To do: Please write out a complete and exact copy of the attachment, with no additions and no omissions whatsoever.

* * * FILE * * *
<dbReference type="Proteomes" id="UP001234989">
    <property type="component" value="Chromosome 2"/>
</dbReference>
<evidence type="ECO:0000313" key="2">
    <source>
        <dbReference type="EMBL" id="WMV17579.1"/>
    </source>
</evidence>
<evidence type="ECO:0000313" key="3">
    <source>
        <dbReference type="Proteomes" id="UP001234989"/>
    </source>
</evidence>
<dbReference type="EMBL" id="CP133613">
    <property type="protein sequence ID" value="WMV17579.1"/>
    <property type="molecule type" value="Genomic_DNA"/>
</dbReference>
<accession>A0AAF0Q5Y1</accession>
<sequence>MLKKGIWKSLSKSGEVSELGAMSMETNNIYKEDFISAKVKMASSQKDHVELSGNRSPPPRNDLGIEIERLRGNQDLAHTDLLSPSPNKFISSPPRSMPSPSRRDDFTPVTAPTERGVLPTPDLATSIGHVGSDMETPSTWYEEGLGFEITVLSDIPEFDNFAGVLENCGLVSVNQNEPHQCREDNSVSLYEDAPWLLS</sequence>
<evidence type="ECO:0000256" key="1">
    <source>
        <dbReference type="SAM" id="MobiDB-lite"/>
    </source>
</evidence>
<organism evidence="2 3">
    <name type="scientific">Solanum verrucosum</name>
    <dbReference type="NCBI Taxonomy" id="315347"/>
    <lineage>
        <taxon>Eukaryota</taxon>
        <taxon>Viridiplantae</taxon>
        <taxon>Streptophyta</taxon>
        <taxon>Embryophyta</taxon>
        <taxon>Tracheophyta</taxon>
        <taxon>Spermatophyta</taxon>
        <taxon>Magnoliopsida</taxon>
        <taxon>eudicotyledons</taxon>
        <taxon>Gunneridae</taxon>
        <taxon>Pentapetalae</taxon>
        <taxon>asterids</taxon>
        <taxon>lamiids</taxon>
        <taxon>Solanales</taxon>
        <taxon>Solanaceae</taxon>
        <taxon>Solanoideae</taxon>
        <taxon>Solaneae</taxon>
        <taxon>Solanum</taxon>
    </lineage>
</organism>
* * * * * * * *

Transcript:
<dbReference type="Proteomes" id="UP001234989">
    <property type="component" value="Chromosome 2"/>
</dbReference>
<evidence type="ECO:0000313" key="2">
    <source>
        <dbReference type="EMBL" id="WMV17579.1"/>
    </source>
</evidence>
<evidence type="ECO:0000313" key="3">
    <source>
        <dbReference type="Proteomes" id="UP001234989"/>
    </source>
</evidence>
<dbReference type="EMBL" id="CP133613">
    <property type="protein sequence ID" value="WMV17579.1"/>
    <property type="molecule type" value="Genomic_DNA"/>
</dbReference>
<accession>A0AAF0Q5Y1</accession>
<sequence>MLKKGIWKSLSKSGEVSELGAMSMETNNIYKEDFISAKVKMASSQKDHVELSGNRSPPPRNDLGIEIERLRGNQDLAHTDLLSPSPNKFISSPPRSMPSPSRRDDFTPVTAPTERGVLPTPDLATSIGHVGSDMETPSTWYEEGLGFEITVLSDIPEFDNFAGVLENCGLVSVNQNEPHQCREDNSVSLYEDAPWLLS</sequence>
<evidence type="ECO:0000256" key="1">
    <source>
        <dbReference type="SAM" id="MobiDB-lite"/>
    </source>
</evidence>
<organism evidence="2 3">
    <name type="scientific">Solanum verrucosum</name>
    <dbReference type="NCBI Taxonomy" id="315347"/>
    <lineage>
        <taxon>Eukaryota</taxon>
        <taxon>Viridiplantae</taxon>
        <taxon>Streptophyta</taxon>
        <taxon>Embryophyta</taxon>
        <taxon>Tracheophyta</taxon>
        <taxon>Spermatophyta</taxon>
        <taxon>Magnoliopsida</taxon>
        <taxon>eudicotyledons</taxon>
        <taxon>Gunneridae</taxon>
        <taxon>Pentapetalae</taxon>
        <taxon>asterids</taxon>
        <taxon>lamiids</taxon>
        <taxon>Solanales</taxon>
        <taxon>Solanaceae</taxon>
        <taxon>Solanoideae</taxon>
        <taxon>Solaneae</taxon>
        <taxon>Solanum</taxon>
    </lineage>
</organism>